Underrepresented students and families benefit when the people leading their school understand their language and culture and share a similar background.

Proposed CSP provisions still allow any school to apply but put an emphasis on “integrated” schools. For instance, the application would ask leaders to ensure their school would not otherwise increase racial or socio-economic segregation or isolation. However, some of the most “racially diverse” schools in the Indianapolis region are home to the state’s most significant academic racial disparities; indeed, classrooms housing advanced courses in “integrated schools” are often some of the most racially segregated places in Indianapolis. Given this reality, students from marginalized backgrounds should be able to choose culturally affirming schools.

President Biden and legislative leaders have the opportunity to continue a bipartisan tradition of supporting community-driven proposals to create new, life-changing schools in historically marginalized communities. On which side of history will our federal leaders stand? Will they create barriers to community-driven transformational change or will they stand with children and families?

This post originally appeared at NACSA.

Brandon Brown

Since 2018, Brandon Brown has served as CEO of The Mind Trust, leading the organization’s groundbreaking work to provide every Indianapolis student with the opportunity to attend an excellent school. He formerly served as The Mind Trust’s Senior Vice President for Education Innovation, primarily focusing on The Mind Trust’s Innovation School Fellowship, a unique partnership with Indianapolis Public Schools (IPS) to incubate excellent Innovation Network Schools that serve all students well. Before joining The Mind Trust, Brandon served as the city of Indianapolis’ charter schools director under former Mayor Greg Ballard. As charter schools director from 2012 to 2015, Brandon oversaw 35 charter schools and four turnaround schools serving nearly 15,000 students. Also under his watch, the Mayor’s Office opened 15 new charter schools and gained oversight of four turnaround schools. He also served in several leadership roles with Teach For America, including managing director of community partnerships in the Indianapolis office. Brandon was previously a Teach For America corps member and taught English at Carnahan High School in St. Louis. Brandon was selected by Indianapolis Business Journal for its “40 Under 40” class in 2019. He earned his bachelor’s degree from Washington University in St. Louis and master’s degree in secondary education from the University of Missouri-St. Louis. He currently serves on the community advisory committee for the Indianapolis eLearning Fund, on the Marian University Center for Vibrant Schools Board of Visitors, and is a board member for the Greater Indianapolis Progress Committee. He has been an advisory board member for Teach Plus-Indianapolis; statewide council member for the Indiana Center for Family, School, and Community Partnerships; and member of the Central Indiana Education Alliance.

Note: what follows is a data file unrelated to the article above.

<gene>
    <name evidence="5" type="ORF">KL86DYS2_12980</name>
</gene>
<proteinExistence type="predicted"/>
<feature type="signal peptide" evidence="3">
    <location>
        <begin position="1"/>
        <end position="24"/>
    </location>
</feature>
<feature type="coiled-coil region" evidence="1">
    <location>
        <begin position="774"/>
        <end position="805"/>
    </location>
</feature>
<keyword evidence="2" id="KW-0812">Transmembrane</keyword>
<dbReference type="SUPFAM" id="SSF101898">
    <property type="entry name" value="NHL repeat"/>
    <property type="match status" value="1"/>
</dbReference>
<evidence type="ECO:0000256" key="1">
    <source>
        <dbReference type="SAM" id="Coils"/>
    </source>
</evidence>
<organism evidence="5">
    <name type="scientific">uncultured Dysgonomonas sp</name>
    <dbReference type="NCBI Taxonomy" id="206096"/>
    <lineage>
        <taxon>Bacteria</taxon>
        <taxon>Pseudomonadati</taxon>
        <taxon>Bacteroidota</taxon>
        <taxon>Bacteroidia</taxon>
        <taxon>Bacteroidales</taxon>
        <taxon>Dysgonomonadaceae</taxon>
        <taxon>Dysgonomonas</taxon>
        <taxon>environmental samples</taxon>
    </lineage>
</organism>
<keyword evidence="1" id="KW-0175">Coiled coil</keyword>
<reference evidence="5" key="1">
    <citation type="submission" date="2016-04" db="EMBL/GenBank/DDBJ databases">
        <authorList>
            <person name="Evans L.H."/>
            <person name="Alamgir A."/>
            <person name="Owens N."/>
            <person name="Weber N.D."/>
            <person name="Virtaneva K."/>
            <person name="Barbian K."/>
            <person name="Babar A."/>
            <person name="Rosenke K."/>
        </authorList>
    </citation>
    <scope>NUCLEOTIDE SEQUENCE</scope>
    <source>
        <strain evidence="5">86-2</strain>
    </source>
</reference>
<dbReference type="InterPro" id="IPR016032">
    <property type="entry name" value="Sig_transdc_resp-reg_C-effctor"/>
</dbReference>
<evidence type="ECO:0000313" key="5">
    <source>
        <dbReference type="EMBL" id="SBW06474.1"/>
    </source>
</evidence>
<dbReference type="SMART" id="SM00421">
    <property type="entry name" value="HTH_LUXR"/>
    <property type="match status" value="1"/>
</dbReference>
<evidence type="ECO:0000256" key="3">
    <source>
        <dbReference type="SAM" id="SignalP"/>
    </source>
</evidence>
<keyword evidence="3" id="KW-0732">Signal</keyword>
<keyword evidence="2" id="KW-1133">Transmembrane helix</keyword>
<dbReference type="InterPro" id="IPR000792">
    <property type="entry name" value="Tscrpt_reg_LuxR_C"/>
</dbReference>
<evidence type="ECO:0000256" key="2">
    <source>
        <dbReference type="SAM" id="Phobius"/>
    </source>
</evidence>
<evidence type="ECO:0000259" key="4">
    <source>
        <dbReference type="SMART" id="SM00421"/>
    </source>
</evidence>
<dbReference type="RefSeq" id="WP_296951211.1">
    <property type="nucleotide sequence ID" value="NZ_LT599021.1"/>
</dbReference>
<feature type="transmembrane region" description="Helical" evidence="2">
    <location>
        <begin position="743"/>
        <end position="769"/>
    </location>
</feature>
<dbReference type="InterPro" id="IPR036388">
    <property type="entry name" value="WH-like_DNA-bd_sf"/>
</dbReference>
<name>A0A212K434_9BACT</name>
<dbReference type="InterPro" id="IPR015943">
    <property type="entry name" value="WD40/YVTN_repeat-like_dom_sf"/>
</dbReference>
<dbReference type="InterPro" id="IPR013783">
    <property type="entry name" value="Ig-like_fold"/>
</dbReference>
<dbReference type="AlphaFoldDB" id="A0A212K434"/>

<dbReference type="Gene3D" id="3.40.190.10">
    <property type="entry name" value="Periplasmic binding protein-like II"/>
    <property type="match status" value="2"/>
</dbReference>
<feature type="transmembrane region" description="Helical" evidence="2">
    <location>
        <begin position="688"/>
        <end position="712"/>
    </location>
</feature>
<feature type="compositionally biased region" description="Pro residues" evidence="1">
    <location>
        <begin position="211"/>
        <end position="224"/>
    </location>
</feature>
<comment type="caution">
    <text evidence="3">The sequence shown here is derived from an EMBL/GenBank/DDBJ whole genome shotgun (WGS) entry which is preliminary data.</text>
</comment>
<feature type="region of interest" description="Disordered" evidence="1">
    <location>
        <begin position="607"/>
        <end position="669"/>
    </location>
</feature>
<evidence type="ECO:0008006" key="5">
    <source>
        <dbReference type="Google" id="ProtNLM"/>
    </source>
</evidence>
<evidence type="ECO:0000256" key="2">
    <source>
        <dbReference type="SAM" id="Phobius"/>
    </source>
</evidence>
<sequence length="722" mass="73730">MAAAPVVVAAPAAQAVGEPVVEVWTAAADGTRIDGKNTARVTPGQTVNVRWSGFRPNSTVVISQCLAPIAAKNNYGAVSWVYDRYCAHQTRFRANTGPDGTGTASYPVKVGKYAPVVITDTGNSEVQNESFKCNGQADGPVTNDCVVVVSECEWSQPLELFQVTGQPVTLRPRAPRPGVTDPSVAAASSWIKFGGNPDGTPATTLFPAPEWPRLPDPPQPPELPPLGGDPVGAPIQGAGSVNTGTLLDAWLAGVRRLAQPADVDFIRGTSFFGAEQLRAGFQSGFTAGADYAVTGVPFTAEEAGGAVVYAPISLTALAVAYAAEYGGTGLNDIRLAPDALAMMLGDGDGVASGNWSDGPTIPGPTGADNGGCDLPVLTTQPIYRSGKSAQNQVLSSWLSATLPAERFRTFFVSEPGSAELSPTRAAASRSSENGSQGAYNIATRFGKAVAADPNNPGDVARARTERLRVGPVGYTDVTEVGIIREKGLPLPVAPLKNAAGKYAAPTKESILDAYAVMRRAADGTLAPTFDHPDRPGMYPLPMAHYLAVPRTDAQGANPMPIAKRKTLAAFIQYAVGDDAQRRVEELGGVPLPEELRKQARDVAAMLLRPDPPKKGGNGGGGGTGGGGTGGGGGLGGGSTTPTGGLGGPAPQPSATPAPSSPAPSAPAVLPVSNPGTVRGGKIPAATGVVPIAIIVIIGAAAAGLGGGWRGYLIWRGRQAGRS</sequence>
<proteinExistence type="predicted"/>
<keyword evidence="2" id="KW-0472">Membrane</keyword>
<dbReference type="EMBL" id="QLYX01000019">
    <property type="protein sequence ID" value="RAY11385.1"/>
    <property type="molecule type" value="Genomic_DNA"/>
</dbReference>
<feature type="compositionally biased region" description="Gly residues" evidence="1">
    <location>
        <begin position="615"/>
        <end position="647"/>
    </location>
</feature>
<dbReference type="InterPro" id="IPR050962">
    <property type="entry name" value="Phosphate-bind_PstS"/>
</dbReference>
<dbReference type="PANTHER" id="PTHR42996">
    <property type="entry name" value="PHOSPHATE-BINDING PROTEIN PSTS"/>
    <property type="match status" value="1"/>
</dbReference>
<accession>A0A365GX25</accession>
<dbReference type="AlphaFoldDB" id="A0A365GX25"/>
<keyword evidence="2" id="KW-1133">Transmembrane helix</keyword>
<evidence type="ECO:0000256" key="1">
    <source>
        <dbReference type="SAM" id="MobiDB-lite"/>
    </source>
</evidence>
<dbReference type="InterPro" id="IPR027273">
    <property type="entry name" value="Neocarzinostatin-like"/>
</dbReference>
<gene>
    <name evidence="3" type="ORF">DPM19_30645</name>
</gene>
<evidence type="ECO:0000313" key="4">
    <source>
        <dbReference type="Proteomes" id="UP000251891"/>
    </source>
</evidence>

The Feed


  • What's an IEP and How to Ensure Your Child's Needs Are Met?

    Ed Post Staff

    If you have a child with disabilities, you’re not alone: According to the latest data, over 7 million American schoolchildren — 14% of all students ages 3-21 — are classified as eligible for special...

  • Seeking Justice for Black and Brown Children? Focus on the Social Determinants of Health

    Laura Waters

    The fight for educational equity has never been just about schools. The real North Star for this work is providing opportunities for each child to thrive into adulthood. This means that our advocacy...

  • Why Math Identity Matters

    Lane Wright

    The story you tell yourself about your own math ability tends to become true. This isn’t some Oprah aphorism about attracting what you want from the universe. Well, I guess it kind of is, but...